What is a portrait?
A portrait is an image which attempts to capture the likeness of a person or animal. However, in modern times this definition has become more flexible; for example, in classical portrait paintings a portrait shows a person’s face and profile. The portrait would have been commissioned as a symbol of wealth and status, and portrait painters would become famous not only for their skill, but on the back of the fame of the person they painted. The more famous their subjects, the more demand for them increased as others clamoured for the same treatment to show themselves equally as powerful.
Today, with the prevalence of photography, portraiture has become less about power or realism but more about trying to convey emotion and depth. Arguably any image showing a person could be a portrait, but true portraits capture an essence or sense of who the subject is, what they’ve feeling or what they’ve been through. With portraiture leaning towards an emotional rather than physical portrayal of a subject, it is even possible to portray a likeness without the subject in the image, or of just part of them and not their face.
The British Photographic Portrait Prize
In 2003 the National Portrait Gallery began an annual prize for photographic portraits. For the first 3 years it was sponsored by Schweppes and known as the Schweppes Photographic Portrait Prize, then for the two subsequent years there was no headline sponsorship. Since 2008 the competition has been sponsored by Taylor Wessing, an international law firm. A shortlist of 60 images are selected for exhibition at the gallery, and the top four receive cash prizes. First place receives £12,000 and in 2013 was won by Spencer Murphy for his portrait of jockey Katie Walsh. After visiting the gallery with my classmates, I had the privilege of viewing all of the shortlisted portraits in person.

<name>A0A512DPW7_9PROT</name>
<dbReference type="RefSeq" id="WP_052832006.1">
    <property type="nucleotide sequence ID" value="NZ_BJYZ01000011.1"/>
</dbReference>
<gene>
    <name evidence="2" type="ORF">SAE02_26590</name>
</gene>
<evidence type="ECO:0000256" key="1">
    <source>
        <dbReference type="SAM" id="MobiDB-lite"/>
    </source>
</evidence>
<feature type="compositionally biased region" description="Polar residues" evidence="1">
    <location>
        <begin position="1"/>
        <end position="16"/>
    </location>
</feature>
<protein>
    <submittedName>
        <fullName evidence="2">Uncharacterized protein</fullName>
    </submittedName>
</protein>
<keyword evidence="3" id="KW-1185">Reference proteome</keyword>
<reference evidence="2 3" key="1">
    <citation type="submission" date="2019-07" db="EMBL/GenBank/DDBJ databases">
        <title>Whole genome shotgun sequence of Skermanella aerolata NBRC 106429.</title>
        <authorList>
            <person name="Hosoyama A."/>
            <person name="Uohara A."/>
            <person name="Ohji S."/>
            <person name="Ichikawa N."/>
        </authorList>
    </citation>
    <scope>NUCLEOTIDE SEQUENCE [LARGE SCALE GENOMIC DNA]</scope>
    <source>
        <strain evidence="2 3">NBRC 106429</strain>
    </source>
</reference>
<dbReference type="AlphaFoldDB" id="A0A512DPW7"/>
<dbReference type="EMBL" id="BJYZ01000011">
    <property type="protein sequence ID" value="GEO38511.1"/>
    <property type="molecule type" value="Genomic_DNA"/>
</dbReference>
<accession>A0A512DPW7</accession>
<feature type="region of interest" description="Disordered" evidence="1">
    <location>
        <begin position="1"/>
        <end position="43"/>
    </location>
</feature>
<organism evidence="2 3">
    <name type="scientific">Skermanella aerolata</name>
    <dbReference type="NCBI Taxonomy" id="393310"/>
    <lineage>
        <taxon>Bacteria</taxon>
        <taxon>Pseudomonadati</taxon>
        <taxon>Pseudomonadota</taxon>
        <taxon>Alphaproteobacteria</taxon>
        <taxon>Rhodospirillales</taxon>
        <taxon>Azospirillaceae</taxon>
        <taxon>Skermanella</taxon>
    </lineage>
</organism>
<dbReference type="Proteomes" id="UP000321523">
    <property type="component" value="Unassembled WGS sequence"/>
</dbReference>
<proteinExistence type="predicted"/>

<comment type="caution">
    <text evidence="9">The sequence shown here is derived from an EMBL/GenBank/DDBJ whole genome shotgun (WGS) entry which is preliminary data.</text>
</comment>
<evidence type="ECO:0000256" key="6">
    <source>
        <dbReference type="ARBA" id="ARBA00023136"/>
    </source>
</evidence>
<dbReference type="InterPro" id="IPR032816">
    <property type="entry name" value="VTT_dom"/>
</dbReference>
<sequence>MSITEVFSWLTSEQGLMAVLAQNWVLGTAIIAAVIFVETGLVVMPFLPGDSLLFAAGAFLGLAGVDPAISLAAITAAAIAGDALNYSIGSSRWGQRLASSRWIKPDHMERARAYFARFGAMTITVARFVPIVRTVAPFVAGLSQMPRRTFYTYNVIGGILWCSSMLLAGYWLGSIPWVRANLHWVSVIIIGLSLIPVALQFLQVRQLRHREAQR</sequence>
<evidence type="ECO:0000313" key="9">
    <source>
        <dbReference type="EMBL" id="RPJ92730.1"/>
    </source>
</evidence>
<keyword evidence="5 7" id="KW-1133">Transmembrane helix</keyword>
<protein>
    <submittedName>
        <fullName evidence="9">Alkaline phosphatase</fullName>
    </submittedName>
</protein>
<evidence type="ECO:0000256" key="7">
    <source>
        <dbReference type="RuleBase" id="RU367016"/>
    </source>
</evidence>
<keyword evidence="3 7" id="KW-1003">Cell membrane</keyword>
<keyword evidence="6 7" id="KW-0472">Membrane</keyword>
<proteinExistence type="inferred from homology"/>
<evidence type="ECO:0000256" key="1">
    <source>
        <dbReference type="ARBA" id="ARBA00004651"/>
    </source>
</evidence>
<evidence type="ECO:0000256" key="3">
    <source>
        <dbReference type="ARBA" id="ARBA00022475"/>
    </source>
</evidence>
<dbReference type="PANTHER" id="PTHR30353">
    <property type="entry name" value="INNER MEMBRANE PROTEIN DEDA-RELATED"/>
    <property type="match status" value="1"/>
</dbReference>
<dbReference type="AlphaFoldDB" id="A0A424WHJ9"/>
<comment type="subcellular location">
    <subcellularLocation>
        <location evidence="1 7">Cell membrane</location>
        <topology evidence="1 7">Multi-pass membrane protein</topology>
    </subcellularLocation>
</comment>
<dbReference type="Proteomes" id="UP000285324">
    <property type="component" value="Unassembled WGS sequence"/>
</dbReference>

Murphy was quoted as saying, “I was keen to include Katie… I wanted to show both her femininity and the toughness of spirit she requires to compete against the best riders in one of the most demanding disciplines in horse racing. I chose to shoot the series on large format film, to give the images a depth and timelessness that I think would have been hard to achieve on a digital camera.” For myself, one of the striking things about this image is the balance it achieves. The colours are complimentary and the image is even. Yet, the eye is still drawn back to the subject’s face thanks to the lighter background behind her, and the clarity of her eyes and expression. The portrait perfectly captures the physical and emotional impact of the race she has just completed.
Whilst the winning portrait was, in my opinion, deserving, there were of course other outstanding portraits included in the collection. One that stuck with me was ‘Three Colours Red’ by Tom Stewart.
Again, I loved the balance of colour in this image, and the calm neutral tones. I also enjoyed the symmetry of the girls and the bench arms. It is a very serene and mysterious image. The subjects are friends of the photographer, Katie and Jojo, and the cat is a Maine Coon called Tex. The exhibition label states “Stewart originally intended to make a moving image piece, but found a photographic portrait communicated the idea more clearly.” However, there is no more information to be found about the image. It is not part of a series and appears to be a deviation from the photographer’s normal work. It is admittedly difficult to understand exactly what the idea Stewart wished to convey through this image.
Tom Stewart, the photographer, lives and works in London as a filmmaker and photographer’s assistant. He graduated from Manchester School of Art, in Contemporary Film and Video, in 2011, and his graduate film ‘When the Dust Settles’ won the ‘Cinematography Award’ and ‘BBC Best of the North’ Award at Exposures Film Festival. The film went on to feature at various film festivals throughout 2012.